After a nearly year-long stalemate that left tens of thousands of New York City patients scrambling to access coverage, the two parties say they’ve reached an agreement that will restore Montefiore’s services to those with employer-sponsored UHC and Oxford plans come Dec. 1.

Montefiore Hospital in the Bronx

Adi Talwar

Montefiore Hospital in the Bronx

After a nearly year-long stalemate that left tens of thousands of New York City patients scrambling to access medical coverage, major insurer United Healthcare and provider Montefiore Health System have finally reached an agreement. 

The new terms go into effect Dec. 1, and will restore access of Montefiore’s services to employer-sponsored plans with UnitedHealthcare and Oxford and patients covered under Medicare Advantage Dual Special Needs, according to the insurer.

The 10 hospitals, including a major hospital in the Bronx, and more than 200 medical facilities owned by Montefiore will be considered in-network as of that date.

The two companies parted ways last winter after a dispute over cost of reimbursements for care, leaving patients in the lurch as they found their regular providers to be suddenly out-of-network.

“The long-term health of our patients has always been the central focus of our negotiations,” said Colleen Blye, executive vice president, chief financial officer of Montefiore Health System, in Thursday’s statement announcing the resolution.

In May, affected patients experienced a moment of hope when United Healthcare distributed a letter to employers claiming that they had offered Montefiore a hefty increase in rates — more than double the original offer, an executive told City Limits this summer.

“While the rate increases we have proposed are significantly more than the market demands and exceed the most recent monthly Consumer Price Index for All Medical Care, we delivered this proposal in the spirit of compromise and to end the disruption the community has experienced,” the letter said.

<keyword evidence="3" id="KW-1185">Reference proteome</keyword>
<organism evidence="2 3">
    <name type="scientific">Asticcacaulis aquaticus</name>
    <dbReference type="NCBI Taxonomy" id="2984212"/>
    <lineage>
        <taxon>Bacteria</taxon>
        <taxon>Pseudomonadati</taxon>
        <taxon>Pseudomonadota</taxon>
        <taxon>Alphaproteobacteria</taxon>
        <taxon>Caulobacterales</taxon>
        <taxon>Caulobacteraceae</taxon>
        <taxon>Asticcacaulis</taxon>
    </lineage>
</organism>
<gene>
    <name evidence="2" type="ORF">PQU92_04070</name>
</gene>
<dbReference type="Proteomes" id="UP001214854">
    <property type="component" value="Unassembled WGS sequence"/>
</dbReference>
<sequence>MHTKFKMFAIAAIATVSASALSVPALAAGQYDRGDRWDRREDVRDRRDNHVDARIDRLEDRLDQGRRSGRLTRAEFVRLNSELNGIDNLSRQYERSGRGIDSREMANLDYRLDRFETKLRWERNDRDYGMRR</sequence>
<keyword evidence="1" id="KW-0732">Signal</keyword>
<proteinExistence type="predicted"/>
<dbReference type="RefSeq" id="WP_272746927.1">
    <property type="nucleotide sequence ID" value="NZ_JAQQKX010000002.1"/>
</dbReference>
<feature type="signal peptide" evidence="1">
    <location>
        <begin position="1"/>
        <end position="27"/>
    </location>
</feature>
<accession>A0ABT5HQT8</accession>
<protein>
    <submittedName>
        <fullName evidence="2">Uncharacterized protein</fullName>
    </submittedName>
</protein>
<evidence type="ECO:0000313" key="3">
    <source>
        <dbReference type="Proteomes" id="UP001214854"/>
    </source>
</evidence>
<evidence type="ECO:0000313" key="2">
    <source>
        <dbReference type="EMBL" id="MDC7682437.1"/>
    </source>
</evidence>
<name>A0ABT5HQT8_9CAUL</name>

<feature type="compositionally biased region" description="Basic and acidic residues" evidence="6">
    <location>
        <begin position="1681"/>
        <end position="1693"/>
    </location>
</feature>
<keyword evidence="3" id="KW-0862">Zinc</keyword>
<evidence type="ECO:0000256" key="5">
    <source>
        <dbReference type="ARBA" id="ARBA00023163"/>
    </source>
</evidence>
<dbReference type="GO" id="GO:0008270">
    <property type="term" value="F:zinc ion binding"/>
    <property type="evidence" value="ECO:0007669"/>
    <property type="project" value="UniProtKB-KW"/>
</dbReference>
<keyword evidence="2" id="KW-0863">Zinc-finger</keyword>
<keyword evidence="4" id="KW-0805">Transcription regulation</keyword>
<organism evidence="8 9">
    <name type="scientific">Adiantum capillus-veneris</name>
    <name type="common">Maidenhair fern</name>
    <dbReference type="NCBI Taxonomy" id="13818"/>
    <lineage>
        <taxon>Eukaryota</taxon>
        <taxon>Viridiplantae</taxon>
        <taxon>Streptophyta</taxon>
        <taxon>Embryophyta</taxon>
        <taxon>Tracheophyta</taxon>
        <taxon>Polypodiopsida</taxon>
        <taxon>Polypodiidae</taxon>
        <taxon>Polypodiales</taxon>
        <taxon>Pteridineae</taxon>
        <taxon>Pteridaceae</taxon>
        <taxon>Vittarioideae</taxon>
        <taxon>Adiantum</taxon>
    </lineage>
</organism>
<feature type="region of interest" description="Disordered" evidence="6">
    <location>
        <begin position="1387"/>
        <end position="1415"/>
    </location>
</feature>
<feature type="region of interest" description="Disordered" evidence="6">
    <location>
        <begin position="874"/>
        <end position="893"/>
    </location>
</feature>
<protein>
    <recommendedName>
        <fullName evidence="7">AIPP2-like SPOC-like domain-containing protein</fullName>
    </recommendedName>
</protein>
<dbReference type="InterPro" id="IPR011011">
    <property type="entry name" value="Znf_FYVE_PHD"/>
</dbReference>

But details of the offers on the table then remained elusive. Montefiore executives say the offer was actually less than what was presented and nixed the deal.

“Due to COVID, Montefiore is losing $40 million per month so far in 2021,” the hospital wrote in a June 4 response to the insurer. “United is on track in 2021 to make record-breaking profits of more than $26 billion, yet still they are requesting 16 percent premium hikes to small business owners in New York in 2022, which follows a trend of United asking for double digit increases amounting to more than 65 percent over the past 4 years.”

Both parties said the other was misrepresenting the figures, but neither company would share the proposed contracts with City Limits.

Meanwhile, the insured individuals affected, including employees of multiple Bronx nonprofits, had to find new doctors. Zuleyca Villa, who City Limits interviewed this summer, was forced to find an in-network hospital only two weeks before a scheduled C-section. City Limits also interviewed a cancer patient, who wished to remain unnamed, who was distressed to switch to a new primary-care physician in the wake of the dispute.

“​​We recognize and appreciate the care Montefiore provides is important and personal to our members, and we also know the negotiation process has been difficult for them,” said Michael McGuire, CEO of UnitedHealthcare New York.

Liz Donovan is a Report for America corps member.

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